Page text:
A group of former U.S. Postal Service inspectors who are defendants in a businessman's long-running retaliation suit in Washington have turned to outside counsel to press their challenge in the U.S. Supreme Court as a trial date inches closer.
The Justice Department, which had fought for the inspectors in earlier litigation in the Supreme Court, did not file the latest petition, which asks the justices to review a ruling in the U.S. Court of Appeals for the D.C. Circuit that kept alive businessman William Moore's allegations.
The solicitor general's office has final say on any petitions brought on behalf of federal agencies and officials. That the Justice Department did not pursue the latest legal fight in the high court could mean the government saw no merit in taking the case any higher.
Jeffrey Lamken of Washington's MoloLamken represents the inspectors in the latest Supreme Court action. Lamken couldn't be reached for comment today about the petition, which was filed last week. The document asks the high court to resolve a divide among appellate court over the scope of qualified immunity in cases that alleged retaliatory prosecution.
Paul Werner, a Justice Department lawyer involved in the case, referred a question about Lamken's involvement to a DOJ spokeswoman. The department declined to comment about the reason the solicitor general is not participating in the latest appeal. The certiorari petition is the fourth that the inspectors have filed since the litigation began in Washington federal district court in 1993.
Moore sued the postal inspectors following a criminal case alleging his participation in a bribery conspiracy fell apart. Moore, formerly the chief executive of a scanning technology company, contends in the civil suit that the government retaliated against him for his criticism of Postal Service mail-sorting policy. The case has dragged on for years over qualified immunity issues. (In 2011, Judge Karen LeCraft Henderson of the D.C. Circuit expressed “dismay over the herculean effort the plaintiff has had to expend simply to get his day in court.)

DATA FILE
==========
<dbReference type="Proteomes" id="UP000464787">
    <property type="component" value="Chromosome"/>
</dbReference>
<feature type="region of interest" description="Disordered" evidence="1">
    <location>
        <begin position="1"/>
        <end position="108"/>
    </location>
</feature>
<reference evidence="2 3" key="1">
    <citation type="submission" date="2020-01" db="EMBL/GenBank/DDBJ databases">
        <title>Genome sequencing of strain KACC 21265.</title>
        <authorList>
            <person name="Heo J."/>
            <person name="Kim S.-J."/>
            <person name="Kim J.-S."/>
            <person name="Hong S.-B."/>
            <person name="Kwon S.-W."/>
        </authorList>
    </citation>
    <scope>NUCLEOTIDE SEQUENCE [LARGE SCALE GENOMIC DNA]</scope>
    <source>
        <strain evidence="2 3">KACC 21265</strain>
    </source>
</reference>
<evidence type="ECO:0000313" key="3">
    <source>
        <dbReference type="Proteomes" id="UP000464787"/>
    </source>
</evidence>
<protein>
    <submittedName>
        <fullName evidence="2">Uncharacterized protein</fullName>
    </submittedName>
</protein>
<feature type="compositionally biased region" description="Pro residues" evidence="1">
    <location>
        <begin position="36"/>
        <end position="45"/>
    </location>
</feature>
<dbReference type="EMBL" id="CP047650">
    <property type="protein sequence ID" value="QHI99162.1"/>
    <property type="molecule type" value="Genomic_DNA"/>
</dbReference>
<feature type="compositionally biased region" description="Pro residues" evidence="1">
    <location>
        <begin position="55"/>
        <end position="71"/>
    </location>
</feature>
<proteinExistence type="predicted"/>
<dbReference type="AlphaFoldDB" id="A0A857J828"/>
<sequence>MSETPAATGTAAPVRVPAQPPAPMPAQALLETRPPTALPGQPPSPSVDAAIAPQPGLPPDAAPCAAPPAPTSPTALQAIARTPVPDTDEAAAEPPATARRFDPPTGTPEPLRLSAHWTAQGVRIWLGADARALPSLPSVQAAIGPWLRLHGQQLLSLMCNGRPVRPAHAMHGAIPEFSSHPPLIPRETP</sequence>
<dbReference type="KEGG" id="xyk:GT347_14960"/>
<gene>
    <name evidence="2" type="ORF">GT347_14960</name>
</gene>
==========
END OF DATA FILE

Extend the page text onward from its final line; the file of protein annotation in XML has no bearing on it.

Moore's attorneys, including Jones Day partners Christian Vergonis, Henry Asbill and Paul Pohl, said in court papers filed Friday that the inspectors are "recycling" arguments whose resolution will only further delay the case.
The plaintiff’s attorneys want U.S. District Judge Amy Berman Jackson to keep firm on the October 15 trial date she recently set. Moore's lawyers in their papers said described the inspectors' new counsel as a "sudden, unexplained decision."
"The cert petition lacks merit and is simply a last-ditch effort by the Postal Inspectors to delay a trial on the merits," Vergonis wrote in an e-mail. "Tellingly, the petition was filed by private counsel, which suggests that the Justice Department, representing the Inspectors in this case, refused to support their position before the Supreme Court."
Moore's attorneys said the Supreme Court isn’t likely to review the inspectors' petition until, at the earliest, the September 30 conference. The high court, Moore's lawyers said, could announce their decision a week or two before the scheduled start of trial.
Jackson has not ruled on the government's request to stay the trial court proceedings pending review of the petition filed in the Supreme Court.
The Supreme Court could ultimately force the government to explain whether it supports or rejects the petition the inspectors filed. Moore's attorneys said the high court could ask for the Solicitor General's views on the case, given the federal government interests that are at stake.